I'm still trying to find good guests for the Beijing Olympic Wrap-Up program. We've contacted some great sources at The New York Times and The London Times. No luck. I have a call out to the BBC and I'm hoping to hear back from their sports blogger this morning.

Here on Earth's Blogging Queen, Kaitlin, referred me to the sports writers at I don't usually read their posts. Any thoughts?

Lisa Bu has a Beijing contact, Susan Brownell. She appeared on our program Will The Olympics Change China? Perhaps we can convince her to join us at 4 a.m. Beijing time.

If you know any journalists with a strong perspective on the Beijing games, please drop me a note.

Sunday, August 17, 2008

A tale from the on-air production booth

Lisa Bu

On-air producing is hectic: answering and forwarding callers to the studio, checking listener emails, checking instant messages on 2 accounts, communicating with host and engineer via computers, listening to the interview -- all at the same time! But the stressful job has its reward: each on-air producer has a sizable collection of moving, hilarious, or weird stories involving callers.

Here's one in my collection: A phone line flashed. I picked up the phone and asked the caller his name. He said "wrong number." I told him that the number he just dialed is Wisconsin Public Radio's number. No problem. Goodbye. One minute later, he called again. I started to get impatient because I needed to keep phone lines open for REAL callers. So I quickly pointed out that he's still talking to WPR and hung up. But he was insistent and called yet again. This time, after some confusing exchange with him, I finally figured out that he WAS trying to reach us and "Ron Number" (not wrong number) is actually his name! It turned out that he is a professor at the university. Guess which department? Mathematics. How perfect.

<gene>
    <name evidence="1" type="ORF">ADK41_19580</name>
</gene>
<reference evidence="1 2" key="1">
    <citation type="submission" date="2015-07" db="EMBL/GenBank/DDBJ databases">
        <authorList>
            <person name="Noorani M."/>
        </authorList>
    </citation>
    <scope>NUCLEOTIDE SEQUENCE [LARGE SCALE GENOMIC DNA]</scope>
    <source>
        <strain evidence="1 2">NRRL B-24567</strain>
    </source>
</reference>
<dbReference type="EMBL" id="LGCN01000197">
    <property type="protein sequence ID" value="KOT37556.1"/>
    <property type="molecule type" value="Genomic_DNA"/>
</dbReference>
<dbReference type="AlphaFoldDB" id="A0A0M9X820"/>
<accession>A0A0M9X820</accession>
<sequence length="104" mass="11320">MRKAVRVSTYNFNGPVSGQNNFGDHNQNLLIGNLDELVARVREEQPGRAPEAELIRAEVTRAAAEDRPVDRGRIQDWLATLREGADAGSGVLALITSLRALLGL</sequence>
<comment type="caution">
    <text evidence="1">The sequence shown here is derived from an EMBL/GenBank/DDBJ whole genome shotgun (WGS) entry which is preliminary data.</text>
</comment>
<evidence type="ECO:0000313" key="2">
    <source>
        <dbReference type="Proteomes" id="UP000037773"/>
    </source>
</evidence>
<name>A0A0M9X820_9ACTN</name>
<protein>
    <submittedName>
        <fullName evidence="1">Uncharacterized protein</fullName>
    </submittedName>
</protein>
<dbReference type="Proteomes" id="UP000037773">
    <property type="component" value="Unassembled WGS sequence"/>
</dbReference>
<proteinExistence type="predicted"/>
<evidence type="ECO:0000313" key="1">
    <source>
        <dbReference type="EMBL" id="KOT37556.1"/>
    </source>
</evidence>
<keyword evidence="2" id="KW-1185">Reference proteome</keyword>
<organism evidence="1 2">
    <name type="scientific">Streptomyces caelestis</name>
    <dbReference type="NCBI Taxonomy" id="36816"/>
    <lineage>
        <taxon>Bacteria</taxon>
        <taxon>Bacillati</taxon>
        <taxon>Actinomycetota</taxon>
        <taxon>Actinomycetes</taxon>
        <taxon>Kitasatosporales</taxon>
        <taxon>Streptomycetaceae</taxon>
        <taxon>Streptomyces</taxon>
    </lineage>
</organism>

Friday, August 15, 2008

OK. Champaign gone... Now it's off to work.

With the sound for today's show, "Know Your Deli Man," almost complete, I turn my attention to a wrap-up program on the Olympics. We've scheduled it for next Thursday, but I'm currently struggling to get guests together. There's something about getting up at 4 a.m. in Beijing that conflicts with most people's schedules. I can't blame them.

We've got calls out to bloggers and sports writers from The New York Times and the BBC. Sadly, Simon Barnes from The Times in London couldn't make the program. Does anyone know of any great sports writers who can recap the inspirational stories while being critical of this Olympiad's shortcomings? Whose work are you reading?

Maria and I are working on a program about Vogue Italia's latest issue featuring only models of color. Jerri DeVard has expressed interest in being on the show. We're just trying to nail down a date.

It's a busy office this morning.

...and we're off!

It's my honor to officially christen Here on Earth's Blog Without...

(Ding) Ahem...

The Blog Without...

(Ding) Uh...


...can someone get me another bottle of champaign?

That's more like it! Welcome everyone to Here on Earth's Blog Without Borders. Let's talk radio...